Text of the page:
... a family of three has been struck down with a horrible vomiting bug. The first signs were seen in the little 18-month old toddler. Once all thought of a possible family outbreak had passed, both parents were simultaneously struck by this vicious infiltrator, striking them both incapable of caring for themselves, each other or their little girl. Miraculously, all 3 have survived to tell the tale, much aided by the quick onset of grandparents-to-the-rescue.

Friday, June 01, 2007

What happened way back when you were born?

Check out this site! Put in your date of birth and find out some of the stuff that happened on the day (or in the week/ year) you were born. (No major news stories though.) How cool is that?!

In the week I was born David Bowie's 'Space Oddity' was No 1 in the UK charts. Hmm.... Hopefully that's not supposed to be prophetic! I also share my birthday with such esteemed people as Voltaire and Pope Benedict XV (and Bjork! If you haven't heard of her, then don't worry.)

Nellie's blog

I've started a new blog for Nellie... which will be the place where all the news about her will be posted. Blame Graeme... I'm going to use it later on as part of my business website, since she and Zoe are the inspiration for it. I've managed to upload all the posts about her since we first started blogging, so everything is in one place. Anyway, we'll see how it goes. If I find it too much work then I'll just shift the new posts back here...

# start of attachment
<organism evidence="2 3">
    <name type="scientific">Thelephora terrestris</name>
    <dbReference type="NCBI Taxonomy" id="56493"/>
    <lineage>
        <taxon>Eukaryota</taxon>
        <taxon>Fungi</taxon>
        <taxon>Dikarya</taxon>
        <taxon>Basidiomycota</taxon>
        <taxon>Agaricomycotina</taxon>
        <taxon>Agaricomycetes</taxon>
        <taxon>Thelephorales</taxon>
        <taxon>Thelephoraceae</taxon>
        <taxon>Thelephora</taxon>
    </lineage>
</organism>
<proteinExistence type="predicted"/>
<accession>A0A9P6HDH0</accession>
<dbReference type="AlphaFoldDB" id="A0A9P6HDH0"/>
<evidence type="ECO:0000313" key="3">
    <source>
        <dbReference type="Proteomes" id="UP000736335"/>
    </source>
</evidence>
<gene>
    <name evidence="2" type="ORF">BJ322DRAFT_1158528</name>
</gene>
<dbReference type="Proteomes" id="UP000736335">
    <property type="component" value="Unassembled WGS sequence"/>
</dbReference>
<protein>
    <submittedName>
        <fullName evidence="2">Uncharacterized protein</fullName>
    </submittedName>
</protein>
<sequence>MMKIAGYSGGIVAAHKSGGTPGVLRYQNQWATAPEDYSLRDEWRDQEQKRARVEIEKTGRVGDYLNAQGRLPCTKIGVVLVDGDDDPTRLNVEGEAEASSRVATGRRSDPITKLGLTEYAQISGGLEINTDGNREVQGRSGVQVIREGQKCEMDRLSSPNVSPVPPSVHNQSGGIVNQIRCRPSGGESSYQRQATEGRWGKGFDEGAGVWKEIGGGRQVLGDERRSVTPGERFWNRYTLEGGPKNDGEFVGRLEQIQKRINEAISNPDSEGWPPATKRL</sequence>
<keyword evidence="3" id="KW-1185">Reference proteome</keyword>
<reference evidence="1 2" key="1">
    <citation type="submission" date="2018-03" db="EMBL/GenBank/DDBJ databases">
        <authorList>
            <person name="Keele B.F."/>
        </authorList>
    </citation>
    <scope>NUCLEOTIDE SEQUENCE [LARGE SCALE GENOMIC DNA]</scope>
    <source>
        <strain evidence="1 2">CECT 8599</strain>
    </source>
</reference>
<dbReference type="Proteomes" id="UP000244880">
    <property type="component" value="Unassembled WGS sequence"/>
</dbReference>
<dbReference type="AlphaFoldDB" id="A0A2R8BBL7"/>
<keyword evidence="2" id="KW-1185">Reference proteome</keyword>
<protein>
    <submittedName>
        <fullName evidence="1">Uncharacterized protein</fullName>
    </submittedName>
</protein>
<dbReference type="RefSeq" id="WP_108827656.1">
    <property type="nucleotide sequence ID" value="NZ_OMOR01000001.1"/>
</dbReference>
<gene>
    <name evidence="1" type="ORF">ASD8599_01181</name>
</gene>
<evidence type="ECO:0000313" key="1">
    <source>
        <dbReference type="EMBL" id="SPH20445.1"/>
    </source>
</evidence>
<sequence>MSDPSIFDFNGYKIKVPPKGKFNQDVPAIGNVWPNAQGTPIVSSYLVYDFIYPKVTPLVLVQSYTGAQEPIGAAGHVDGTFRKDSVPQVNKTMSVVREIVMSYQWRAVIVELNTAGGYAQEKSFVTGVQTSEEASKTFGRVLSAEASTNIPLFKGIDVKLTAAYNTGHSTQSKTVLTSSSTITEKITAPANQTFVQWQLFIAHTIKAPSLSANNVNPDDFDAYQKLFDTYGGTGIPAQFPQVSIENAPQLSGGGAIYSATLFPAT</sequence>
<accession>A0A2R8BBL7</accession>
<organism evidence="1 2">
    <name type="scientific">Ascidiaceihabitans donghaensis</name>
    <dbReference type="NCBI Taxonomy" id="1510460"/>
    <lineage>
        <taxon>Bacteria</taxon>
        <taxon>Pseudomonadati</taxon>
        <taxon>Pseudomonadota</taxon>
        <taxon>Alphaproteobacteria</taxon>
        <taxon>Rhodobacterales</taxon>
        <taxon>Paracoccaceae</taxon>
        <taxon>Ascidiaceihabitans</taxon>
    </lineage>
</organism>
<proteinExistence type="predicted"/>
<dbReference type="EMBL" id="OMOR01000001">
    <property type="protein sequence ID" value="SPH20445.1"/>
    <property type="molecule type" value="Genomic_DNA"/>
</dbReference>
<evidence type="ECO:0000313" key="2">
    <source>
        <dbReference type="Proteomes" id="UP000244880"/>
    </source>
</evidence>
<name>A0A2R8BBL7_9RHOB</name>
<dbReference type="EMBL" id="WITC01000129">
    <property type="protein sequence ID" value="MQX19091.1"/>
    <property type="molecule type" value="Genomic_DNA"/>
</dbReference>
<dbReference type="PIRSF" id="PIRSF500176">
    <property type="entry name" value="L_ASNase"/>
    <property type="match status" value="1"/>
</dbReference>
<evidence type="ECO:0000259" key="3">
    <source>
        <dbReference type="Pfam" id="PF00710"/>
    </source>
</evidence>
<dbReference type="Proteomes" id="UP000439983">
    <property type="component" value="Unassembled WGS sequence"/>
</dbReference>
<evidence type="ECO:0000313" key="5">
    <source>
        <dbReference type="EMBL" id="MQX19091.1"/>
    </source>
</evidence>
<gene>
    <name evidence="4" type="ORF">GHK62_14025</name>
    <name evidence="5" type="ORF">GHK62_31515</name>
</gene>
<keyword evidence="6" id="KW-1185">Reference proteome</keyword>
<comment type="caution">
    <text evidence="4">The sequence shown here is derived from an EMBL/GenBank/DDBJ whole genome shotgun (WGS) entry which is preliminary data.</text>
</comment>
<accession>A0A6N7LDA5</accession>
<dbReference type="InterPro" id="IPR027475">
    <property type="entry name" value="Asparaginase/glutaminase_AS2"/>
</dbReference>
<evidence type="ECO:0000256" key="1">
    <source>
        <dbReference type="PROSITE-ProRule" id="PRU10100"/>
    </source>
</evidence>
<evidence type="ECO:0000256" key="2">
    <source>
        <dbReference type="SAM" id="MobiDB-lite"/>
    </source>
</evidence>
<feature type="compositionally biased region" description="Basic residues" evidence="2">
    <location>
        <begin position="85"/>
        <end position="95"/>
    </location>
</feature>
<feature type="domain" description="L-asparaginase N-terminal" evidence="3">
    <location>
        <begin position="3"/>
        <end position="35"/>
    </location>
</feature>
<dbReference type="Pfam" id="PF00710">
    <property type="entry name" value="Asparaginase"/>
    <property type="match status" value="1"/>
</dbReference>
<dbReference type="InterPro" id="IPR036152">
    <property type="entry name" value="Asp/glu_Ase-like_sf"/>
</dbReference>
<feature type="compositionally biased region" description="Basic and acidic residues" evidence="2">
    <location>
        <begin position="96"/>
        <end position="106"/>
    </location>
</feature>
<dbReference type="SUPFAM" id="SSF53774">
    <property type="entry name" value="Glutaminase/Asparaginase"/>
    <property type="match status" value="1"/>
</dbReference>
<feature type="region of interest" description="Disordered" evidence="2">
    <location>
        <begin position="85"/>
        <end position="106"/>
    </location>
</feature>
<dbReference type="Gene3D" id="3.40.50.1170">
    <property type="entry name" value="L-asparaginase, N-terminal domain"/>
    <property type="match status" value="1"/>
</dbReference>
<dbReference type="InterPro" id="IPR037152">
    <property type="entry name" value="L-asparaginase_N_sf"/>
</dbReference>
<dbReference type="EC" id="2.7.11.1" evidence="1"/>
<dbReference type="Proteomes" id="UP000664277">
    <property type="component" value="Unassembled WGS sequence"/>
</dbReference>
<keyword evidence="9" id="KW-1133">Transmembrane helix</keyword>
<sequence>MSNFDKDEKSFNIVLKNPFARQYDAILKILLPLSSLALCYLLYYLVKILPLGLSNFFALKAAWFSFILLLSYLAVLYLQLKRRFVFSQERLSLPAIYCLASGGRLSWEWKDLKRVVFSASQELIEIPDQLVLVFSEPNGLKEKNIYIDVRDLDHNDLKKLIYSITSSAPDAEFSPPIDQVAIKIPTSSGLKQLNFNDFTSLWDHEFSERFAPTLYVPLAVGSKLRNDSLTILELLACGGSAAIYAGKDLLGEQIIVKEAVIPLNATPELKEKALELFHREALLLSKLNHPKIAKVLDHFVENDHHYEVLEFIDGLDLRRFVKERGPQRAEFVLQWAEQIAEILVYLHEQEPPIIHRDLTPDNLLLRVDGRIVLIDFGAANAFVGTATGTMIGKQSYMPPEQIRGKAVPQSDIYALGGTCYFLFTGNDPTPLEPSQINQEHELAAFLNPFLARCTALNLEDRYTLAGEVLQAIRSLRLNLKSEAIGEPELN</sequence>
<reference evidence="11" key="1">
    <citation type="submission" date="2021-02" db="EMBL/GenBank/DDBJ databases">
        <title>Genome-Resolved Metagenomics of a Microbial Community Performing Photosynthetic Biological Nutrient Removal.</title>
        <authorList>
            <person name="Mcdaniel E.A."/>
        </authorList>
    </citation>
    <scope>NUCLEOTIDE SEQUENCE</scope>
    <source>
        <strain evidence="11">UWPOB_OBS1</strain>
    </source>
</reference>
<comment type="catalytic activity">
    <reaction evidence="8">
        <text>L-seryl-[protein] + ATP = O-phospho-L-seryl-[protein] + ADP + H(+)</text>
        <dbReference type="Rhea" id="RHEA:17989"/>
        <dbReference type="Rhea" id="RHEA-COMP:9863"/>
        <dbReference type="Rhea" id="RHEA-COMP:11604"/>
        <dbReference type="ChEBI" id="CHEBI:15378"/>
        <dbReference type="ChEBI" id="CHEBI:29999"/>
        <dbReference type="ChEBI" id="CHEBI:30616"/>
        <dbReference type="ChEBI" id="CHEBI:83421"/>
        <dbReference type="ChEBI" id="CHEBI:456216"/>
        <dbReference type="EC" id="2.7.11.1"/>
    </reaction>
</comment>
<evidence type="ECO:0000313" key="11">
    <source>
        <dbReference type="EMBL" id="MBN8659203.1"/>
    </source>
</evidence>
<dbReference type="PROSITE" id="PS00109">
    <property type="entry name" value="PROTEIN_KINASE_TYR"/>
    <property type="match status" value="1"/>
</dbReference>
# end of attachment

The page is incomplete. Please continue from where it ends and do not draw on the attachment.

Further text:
Thinking back

Having been off-line for a week, I've been doing a lot of catch-up reading of my favourite blogs and the SANDS site. I guess that, plus the fact that it's half term so everyone is away, has made the last day or two tough. While people have been lovely and said to ring whenever I need to, when I do it seems they're always too busy or have already made other plans, or whatever. (Sarah & Sue - this doesn't apply to you!! You have both been amazing at making time for me.)

So I've been quite lonely this week, with lots of time to think. And I've been thinking back over Zoe's last few days and her birth. I was just remembering how, that first night, I couldn't sleep. I was more exhausted than I've ever been in my life. I was so tired I was literally falling asleep while talking to people! Yet, once I'd handed Zoe over for the night I just couldn't sleep. (The warm temperatures in the delivery rooms meant that her body would degrade quickly if she'd spent the night in the room with us, and if we wanted an autopsy we needed to preserve her body as best we could.) I would fall asleep and then wake up with a massive start 30 minutes later, thinking that surely it was time for a feed, or that she'd fallen off the bed, or that I'd rolled onto her, or that she'd stopped breathing in her cot. Then I'd remember that she was dead. But I was too tired to cry anymore and I'd fall asleep again before I could grieve, only to be haunted by horrible nightmares. And then wake up to repeat the process again.

It was the worst night of my life. Without a doubt.